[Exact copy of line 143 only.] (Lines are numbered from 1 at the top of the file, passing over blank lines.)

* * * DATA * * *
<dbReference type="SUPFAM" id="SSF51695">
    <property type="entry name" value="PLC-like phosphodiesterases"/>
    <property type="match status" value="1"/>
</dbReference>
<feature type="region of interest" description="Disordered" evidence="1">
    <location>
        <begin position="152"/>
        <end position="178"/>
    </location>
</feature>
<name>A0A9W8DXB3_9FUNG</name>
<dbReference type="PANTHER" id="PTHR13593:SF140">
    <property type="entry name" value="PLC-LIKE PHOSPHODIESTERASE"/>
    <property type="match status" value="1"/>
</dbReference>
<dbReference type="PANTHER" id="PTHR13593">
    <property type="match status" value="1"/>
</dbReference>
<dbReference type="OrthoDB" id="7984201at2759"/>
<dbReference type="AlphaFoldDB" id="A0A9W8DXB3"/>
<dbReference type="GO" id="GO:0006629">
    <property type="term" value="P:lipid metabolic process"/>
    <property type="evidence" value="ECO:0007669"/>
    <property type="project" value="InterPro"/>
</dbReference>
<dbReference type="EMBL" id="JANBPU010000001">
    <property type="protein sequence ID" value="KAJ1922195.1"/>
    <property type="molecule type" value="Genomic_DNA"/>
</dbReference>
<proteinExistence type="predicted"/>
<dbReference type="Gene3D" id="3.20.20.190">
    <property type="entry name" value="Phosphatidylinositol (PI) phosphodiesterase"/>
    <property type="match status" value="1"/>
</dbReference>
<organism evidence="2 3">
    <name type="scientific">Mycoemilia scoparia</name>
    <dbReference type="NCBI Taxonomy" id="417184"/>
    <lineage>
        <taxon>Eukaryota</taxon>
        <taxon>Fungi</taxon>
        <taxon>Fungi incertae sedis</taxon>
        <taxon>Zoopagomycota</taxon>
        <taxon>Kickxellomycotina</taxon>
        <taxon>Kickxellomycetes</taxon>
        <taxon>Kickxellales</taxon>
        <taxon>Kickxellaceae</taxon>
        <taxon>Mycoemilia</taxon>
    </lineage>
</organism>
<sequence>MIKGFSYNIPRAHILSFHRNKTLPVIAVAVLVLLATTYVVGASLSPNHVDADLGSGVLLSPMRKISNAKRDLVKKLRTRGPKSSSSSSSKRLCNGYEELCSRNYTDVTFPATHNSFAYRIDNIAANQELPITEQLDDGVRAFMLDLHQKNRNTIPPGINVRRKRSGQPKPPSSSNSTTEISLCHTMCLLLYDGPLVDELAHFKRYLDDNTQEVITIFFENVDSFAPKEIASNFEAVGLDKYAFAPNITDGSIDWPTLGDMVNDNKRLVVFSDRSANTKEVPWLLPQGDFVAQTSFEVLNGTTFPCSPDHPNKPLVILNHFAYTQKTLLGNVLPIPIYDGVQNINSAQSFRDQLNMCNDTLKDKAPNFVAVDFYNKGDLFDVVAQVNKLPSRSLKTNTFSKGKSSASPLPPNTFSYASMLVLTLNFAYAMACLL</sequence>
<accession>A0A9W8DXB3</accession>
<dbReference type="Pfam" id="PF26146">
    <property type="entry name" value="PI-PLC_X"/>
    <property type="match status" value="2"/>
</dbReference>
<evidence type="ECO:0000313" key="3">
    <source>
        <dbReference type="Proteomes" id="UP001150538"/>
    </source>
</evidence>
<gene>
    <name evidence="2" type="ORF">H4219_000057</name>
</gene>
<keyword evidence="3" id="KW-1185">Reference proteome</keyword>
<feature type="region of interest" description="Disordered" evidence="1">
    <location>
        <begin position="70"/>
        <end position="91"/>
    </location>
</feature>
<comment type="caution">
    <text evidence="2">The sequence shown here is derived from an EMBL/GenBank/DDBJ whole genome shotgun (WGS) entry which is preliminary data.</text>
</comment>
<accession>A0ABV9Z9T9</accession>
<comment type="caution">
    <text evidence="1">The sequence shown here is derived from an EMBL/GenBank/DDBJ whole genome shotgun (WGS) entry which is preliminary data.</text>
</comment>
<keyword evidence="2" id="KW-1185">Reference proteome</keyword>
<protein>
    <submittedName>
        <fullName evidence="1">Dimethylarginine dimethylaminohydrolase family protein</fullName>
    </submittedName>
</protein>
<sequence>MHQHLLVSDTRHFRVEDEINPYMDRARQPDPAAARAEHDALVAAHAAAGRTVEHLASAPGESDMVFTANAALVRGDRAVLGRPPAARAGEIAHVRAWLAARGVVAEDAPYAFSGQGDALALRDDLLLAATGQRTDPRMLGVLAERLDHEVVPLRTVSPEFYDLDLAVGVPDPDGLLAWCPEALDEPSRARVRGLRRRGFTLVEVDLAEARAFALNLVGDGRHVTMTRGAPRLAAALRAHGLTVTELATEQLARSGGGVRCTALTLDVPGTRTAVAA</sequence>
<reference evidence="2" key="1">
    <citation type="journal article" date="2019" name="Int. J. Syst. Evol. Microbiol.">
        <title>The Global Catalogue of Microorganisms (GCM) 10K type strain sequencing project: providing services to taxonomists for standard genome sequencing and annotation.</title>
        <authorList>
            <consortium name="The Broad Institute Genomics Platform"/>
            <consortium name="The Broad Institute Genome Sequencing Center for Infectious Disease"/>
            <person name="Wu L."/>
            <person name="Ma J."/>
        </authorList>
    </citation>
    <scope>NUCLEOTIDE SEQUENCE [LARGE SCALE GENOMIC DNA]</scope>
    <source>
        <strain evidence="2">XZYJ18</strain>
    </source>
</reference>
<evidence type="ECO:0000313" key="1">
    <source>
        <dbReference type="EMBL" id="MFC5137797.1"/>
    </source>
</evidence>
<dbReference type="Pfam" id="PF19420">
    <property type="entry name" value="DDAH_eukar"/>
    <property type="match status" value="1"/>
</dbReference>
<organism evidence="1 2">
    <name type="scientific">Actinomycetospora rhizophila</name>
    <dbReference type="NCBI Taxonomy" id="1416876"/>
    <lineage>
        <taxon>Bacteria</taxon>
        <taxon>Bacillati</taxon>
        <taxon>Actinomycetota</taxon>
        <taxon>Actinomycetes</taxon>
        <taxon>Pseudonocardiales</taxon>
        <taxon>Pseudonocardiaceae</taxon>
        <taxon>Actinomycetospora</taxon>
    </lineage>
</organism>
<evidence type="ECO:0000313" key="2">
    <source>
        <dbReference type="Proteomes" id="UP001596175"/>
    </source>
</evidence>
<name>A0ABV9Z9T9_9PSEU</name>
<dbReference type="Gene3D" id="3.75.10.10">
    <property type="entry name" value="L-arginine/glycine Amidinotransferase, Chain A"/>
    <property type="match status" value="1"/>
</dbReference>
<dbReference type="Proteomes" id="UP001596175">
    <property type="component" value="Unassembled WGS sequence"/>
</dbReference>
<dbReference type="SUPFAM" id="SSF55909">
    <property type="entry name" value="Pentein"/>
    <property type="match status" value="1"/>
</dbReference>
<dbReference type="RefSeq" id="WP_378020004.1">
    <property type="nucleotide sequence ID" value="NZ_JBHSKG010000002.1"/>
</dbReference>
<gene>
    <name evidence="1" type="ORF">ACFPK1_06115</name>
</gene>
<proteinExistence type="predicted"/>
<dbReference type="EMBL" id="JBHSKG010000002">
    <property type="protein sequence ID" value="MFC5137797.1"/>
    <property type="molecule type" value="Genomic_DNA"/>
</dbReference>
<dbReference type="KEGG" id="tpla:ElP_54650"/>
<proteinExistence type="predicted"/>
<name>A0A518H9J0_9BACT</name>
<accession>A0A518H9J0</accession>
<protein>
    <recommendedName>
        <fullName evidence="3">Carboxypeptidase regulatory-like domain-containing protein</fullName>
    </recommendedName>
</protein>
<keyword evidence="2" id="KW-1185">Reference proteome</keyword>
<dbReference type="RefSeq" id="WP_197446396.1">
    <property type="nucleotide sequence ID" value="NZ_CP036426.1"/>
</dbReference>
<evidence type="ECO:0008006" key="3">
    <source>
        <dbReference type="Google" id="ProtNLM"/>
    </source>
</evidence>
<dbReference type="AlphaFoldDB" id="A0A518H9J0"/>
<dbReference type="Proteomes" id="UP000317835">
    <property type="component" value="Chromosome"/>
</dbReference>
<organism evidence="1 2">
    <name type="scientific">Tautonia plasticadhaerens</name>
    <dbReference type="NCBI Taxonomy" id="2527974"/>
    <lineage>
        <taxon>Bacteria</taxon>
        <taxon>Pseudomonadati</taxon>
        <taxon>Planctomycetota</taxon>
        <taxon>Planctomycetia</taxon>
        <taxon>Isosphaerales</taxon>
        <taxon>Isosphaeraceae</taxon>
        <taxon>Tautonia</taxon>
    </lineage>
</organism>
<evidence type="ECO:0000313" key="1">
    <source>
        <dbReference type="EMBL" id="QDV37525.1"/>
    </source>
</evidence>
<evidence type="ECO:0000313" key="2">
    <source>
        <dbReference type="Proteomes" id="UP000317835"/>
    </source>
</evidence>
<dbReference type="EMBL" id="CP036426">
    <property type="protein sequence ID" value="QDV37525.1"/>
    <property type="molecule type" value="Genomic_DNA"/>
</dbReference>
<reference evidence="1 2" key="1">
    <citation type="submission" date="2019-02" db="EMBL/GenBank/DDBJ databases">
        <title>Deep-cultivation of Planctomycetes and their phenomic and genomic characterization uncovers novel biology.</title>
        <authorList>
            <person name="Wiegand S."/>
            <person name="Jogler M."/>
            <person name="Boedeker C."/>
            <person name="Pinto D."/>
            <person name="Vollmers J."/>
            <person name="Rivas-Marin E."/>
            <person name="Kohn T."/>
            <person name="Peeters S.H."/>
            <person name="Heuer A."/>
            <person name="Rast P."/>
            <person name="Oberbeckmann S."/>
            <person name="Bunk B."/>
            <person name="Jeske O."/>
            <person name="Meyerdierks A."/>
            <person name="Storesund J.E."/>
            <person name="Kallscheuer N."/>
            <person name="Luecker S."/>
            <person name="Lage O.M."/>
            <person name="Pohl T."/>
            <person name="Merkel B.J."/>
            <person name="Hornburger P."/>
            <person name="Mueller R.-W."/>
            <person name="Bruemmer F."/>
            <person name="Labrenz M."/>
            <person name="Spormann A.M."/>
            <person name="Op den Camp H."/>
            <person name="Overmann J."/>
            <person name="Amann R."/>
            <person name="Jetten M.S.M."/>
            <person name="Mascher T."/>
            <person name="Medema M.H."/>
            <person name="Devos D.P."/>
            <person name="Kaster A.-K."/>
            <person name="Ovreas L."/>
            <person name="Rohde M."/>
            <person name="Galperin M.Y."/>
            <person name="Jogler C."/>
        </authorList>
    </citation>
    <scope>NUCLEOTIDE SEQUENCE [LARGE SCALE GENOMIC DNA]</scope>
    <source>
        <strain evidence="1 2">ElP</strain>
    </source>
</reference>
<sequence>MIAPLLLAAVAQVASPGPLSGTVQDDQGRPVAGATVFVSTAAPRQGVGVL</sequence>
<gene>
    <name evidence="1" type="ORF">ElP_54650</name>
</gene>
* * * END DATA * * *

    <name evidence="1" type="ORF">ACFPK1_06115</name>